Posted by: Harold Knight | 08/17/2010

Bach, Susanne Langer (again), a Palestinian Artisan, and Beauty

Beauty or art?

Beauty or art?

In personal musings objectivity is impossible. For example, if one wishes to discuss what makes an object a work of art or what makes a work of art beautiful, one’s personal experience is inevitably useless for any scientific statement. Delving into philosophical or psychological questions of the meaning of art is likely to be a fool’s errand for most of us. Aesthetics exists in a rarefied atmosphere.

The American Society for Aesthetics deliberates these mysterious ideas. Fifty years ago my college organ teacher was its president. My youthful impression was that aestheticians spoke to each other in hushed tones about beauty. A college friend, also an admiring student of Dr. Spelman’s, and a great punster, coined the phrase “aesthete’s foot,” meaning, “Wherever I go, my feet simply ache for the beauty of it all.” We made jokes while we were in awe of thinking we could not understand.

There, you see, I managed to write only one paragraph in the academic third person, and have slipped into the first person speaking directly to you.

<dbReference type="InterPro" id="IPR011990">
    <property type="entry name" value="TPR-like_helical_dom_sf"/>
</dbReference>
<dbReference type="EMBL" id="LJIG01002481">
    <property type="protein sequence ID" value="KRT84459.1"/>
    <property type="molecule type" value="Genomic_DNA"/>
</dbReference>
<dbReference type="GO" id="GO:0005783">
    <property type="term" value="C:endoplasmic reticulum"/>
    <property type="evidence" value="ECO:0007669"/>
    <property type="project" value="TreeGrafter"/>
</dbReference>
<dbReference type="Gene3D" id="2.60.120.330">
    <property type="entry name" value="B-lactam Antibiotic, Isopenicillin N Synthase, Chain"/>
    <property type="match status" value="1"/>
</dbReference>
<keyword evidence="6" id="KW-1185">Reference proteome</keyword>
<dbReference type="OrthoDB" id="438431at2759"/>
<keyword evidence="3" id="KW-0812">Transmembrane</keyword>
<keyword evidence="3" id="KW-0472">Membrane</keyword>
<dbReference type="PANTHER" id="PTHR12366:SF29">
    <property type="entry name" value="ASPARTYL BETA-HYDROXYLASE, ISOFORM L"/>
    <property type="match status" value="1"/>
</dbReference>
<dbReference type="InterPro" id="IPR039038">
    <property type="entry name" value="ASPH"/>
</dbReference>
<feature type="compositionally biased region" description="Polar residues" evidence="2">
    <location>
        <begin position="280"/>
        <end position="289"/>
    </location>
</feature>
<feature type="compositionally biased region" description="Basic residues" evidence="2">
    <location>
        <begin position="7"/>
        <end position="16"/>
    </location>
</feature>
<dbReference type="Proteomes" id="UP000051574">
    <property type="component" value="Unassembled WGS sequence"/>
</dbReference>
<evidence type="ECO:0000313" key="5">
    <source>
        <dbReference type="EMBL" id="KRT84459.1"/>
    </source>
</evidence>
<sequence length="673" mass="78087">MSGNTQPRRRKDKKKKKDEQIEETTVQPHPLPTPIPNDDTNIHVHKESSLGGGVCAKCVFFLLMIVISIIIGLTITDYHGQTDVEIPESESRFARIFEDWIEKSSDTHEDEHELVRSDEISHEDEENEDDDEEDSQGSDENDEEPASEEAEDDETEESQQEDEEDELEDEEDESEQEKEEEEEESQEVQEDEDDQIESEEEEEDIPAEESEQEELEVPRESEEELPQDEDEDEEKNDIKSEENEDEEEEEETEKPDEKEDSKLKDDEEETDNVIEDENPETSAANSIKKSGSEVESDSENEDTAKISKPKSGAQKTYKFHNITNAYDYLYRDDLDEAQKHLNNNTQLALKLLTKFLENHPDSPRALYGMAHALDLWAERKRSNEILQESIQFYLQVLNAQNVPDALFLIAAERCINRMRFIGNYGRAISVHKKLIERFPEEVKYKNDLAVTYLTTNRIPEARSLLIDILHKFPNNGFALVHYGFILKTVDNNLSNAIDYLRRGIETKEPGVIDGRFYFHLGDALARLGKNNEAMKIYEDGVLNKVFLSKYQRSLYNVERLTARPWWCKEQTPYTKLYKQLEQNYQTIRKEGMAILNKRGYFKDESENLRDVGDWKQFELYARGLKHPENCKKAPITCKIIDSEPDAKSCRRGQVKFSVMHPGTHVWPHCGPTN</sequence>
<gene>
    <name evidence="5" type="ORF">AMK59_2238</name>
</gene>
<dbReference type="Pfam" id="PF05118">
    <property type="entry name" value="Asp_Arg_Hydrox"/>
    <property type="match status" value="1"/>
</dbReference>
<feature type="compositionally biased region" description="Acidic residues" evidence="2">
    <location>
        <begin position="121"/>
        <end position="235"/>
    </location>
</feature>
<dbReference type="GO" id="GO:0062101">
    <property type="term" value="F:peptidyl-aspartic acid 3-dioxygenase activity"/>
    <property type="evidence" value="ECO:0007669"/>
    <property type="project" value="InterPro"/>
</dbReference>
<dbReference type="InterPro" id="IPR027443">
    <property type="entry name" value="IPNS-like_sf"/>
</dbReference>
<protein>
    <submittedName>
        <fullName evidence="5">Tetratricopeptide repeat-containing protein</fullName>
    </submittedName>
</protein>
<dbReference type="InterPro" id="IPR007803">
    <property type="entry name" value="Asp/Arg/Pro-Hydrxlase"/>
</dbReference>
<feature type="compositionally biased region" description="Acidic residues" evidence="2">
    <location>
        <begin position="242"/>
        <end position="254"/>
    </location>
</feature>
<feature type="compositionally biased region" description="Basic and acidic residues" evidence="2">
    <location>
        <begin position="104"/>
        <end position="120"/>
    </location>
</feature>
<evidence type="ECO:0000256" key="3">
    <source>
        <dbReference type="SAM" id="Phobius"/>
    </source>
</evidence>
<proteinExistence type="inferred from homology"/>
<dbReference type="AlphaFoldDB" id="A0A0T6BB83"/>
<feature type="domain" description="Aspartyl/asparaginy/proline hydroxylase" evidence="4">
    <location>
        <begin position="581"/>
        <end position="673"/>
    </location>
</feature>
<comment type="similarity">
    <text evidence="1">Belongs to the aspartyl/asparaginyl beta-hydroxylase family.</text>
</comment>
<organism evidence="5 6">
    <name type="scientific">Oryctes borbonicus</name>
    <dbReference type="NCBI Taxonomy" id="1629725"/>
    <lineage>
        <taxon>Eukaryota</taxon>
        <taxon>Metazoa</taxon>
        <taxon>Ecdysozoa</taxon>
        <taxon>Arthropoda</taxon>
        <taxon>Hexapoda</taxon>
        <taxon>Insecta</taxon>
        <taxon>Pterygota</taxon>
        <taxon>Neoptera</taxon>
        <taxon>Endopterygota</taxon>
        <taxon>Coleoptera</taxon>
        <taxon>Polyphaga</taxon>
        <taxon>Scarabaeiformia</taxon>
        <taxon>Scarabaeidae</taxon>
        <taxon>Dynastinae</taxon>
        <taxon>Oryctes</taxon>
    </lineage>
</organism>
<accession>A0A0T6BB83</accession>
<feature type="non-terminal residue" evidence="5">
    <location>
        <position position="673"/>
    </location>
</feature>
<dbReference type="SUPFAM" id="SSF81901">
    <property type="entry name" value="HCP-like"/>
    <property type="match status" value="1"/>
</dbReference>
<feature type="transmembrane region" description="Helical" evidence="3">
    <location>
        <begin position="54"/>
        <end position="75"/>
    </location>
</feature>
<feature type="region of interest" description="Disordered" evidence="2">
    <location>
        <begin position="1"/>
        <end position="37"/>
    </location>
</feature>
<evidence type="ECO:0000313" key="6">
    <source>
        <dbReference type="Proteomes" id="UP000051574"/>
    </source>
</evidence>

Back to works of art, and what makes them beautiful. I am well aware that the question of beauty may have nothing to do with art. Many objects in my apartment are beautiful (the cobalt blue vase I watched a Palestinian glass-blower in Hebron make, for example) but probably not ”art.” Some of the art to which I respond deeply (some sculptures at the Nasher Museum of Contemporary Art) is not necessarily beautiful.

On my desk is a postcard to a friend. It has a picture of a sculpture at the Nasher. Salesman, by Duane Hanson is not—at the level of first impression—beautiful. It is a figure of a man in a dress shirt and tie, standing arms folded, staring sideways, his expression blank. The statue is realistic enough that many museum-goers mistake it for a person. It is art, I would argue (as did Mr. Nasher), but to say it is beautiful is irrelevant.

In my own not-scholarly, certainly neither artistic nor beautiful language, I’ve stated the conundrum of aesthetics: what is the relationship between beauty and art, and how do we experience either? I have no illusions about my ability to unravel the conundrum or about my having studied aesthetics enough to join the age-old discussion.

Yesterday I practiced J.S. Bach’s organ chorale Wir glauben all’ an einen Gott (“We all believe in one God”). At the keyboard I concentrated on the written notes, working to remember the patterns both mentally and physically. Anyone, I should think, would understand Bach’s intricate music (intellectually and—for the performer—physically satisfying) is a work of “art.” At a level I challenge anyone to explain, it is also “beautiful” to those who have heard Western musical structures since infancy.